With cash held at the bank slowly being eroded by inflation, many investors have been attracted to the enhanced return prospects offered by alternative – or ‘peer-to-peer’ – lending.
However, any investment where capital is at risk – such as alternative lending – is not covered by the Financial Services Compensation Scheme and should not be considered as a substitute for cash deposits. So, why should investors look at the burgeoning alternative lending sector? We believe there are three key reasons.
Firstly, ‘diversification’ is often referred to as the only free lunch available in investing. This essentially means investors should hold a variety of assets with different underlying risk drivers to ensure an entire portfolio is not dramatically derailed by a single factor or event.
Alternative lending is very interesting from this perspective, as it is one of the few income options available to retail investors that may be shielded from market volatility. This has grown in importance recently as many markets are currently trading at historically high valuations. Markets follow a supply and demand dynamic and the traditional asset classes are definitely vulnerable to sudden downside pressures in stressed market environments.
Institutional investors understand this, which is one of the reasons why alternative assets are popular with this segment of the marketplace – in areas such as infrastructure projects like toll roads or power generation. These alternatives can provide a steady return and the values are not directly dependent on the supply and demand dynamic.
Unfortunately, it can be difficult for retail investors to directly access these opportunities. Fortunately, the alternative lending space essentially offers similar characteristics. It could be one of the few ways a retail investor can diversify away from everyday market volatility and risk.
Secondly, income-seeking investors often have long-term predictable needs in mind when choosing investments – such as retirement income or school fees. Traditionally, investors have held a portfolio consisting of equities and bonds, alongside some cash.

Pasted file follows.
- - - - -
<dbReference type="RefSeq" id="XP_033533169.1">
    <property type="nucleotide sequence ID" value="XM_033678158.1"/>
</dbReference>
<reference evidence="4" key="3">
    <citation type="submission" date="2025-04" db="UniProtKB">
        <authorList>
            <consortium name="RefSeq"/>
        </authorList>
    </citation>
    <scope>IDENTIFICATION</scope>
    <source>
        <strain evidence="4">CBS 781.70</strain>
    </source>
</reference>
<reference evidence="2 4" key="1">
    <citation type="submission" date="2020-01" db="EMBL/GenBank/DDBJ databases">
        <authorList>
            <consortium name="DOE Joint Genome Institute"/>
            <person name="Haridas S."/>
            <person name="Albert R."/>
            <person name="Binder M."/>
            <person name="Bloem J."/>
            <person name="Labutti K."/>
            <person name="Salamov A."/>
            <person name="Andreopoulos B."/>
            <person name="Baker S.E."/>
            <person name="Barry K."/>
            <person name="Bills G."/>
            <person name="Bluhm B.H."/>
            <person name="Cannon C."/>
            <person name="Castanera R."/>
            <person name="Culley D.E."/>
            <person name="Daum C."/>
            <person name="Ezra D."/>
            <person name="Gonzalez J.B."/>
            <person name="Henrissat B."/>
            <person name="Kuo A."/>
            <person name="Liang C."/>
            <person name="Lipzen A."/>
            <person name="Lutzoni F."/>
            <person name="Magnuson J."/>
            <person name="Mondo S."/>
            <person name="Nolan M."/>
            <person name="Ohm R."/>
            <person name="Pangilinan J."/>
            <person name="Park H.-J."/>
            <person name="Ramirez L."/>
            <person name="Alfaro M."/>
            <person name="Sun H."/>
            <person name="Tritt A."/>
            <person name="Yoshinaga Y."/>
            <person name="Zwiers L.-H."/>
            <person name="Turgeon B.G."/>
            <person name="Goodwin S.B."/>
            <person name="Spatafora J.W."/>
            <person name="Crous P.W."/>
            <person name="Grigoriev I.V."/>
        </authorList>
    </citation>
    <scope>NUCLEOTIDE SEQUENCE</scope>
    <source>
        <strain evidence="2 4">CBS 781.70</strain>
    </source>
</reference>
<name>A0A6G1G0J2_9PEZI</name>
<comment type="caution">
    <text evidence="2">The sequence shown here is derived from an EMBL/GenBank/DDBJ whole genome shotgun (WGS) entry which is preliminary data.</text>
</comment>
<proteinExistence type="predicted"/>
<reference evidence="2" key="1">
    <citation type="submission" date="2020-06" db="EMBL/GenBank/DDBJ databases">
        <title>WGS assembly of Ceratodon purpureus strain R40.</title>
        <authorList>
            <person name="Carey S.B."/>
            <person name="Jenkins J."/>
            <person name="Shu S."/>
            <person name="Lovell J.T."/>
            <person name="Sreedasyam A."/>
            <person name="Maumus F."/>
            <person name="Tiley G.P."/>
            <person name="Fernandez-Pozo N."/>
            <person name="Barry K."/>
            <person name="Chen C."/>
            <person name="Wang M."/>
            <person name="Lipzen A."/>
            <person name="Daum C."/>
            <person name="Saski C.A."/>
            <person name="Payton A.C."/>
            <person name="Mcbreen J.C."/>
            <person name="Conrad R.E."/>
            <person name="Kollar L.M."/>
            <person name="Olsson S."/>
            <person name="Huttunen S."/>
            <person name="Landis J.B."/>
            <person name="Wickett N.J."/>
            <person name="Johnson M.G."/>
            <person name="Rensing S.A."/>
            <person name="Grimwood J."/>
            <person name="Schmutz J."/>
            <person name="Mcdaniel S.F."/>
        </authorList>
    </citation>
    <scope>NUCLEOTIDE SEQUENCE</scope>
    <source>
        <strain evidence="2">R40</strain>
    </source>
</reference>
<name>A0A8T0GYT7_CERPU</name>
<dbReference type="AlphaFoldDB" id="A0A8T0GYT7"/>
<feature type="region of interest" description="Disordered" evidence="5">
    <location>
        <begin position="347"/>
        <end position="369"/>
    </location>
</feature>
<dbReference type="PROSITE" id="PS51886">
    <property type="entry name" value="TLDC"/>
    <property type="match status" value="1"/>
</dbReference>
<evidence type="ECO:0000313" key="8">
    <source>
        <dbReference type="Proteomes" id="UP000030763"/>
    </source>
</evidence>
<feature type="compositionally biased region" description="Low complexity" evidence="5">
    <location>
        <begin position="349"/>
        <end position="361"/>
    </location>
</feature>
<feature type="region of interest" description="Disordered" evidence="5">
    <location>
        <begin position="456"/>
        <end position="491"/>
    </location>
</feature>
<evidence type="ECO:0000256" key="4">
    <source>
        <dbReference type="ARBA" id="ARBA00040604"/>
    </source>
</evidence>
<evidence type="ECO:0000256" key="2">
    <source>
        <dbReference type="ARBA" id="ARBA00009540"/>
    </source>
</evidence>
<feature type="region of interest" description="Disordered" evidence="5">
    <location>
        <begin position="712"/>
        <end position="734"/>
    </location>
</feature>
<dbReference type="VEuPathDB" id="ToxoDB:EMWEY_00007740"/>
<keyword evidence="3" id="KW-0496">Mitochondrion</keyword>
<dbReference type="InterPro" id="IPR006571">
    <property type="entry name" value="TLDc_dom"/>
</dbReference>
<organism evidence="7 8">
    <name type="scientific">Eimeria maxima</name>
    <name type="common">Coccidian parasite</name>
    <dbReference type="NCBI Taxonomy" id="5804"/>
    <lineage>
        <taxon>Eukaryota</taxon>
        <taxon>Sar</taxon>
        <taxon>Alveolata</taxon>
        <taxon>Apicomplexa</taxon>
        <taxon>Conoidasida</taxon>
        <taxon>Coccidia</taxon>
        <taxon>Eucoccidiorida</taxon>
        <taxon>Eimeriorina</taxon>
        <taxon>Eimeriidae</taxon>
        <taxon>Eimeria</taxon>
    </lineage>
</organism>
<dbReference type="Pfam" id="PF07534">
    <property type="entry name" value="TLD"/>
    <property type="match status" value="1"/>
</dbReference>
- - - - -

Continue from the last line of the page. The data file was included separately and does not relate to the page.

The problem here is that many investors rely on gradually selling assets, in addition to the income generated, to meet long-term income needs. A major dip in the market is not necessarily a problem when accumulating long-term savings, as holdings generally recover the lost value over time. However, those investors obliged to sell holdings in a market downturn will forever lose the opportunity to recover the lost capital. The impact on long-term planning, such as retirement, can be dramatic. Alternative lending may avoid this pitfalls as investors may fund their income needs from regular repayments from their borrowers, and so may not need to sell assets in market dips.
Lastly, alternative lending can offer attractive returns relative to other investment options, as well as against cash at the bank. Funding Circle has achieved average returns for investors of 6.6 per cent, while ThinCats has delivered 7 per cent-8.5 per cent. Even if you are not an income seeking investor, alternative lending could make a valuable contribution to a diversified portfolio during the accumulation of wealth phase.
There are a number of different investment needs where achieving a balance between higher returns, which can shorten the time needed to achieve the goal, and volatility, which may unexpectedly delay it, are very important. For example, the investors saving for a home deposit. Another is a SIPP investor close to the lifetime allowance and is seeking to maximise the available allowance before retirement – without paying tax charges for exceeding it.
Of course, investors must remember there is the potential of illiquidity in alternative lending – so it is important investors are confident the money allocated will not unexpectedly be required before it is due to be repaid.
Stewart Cazier is head of retail at ThinCats.
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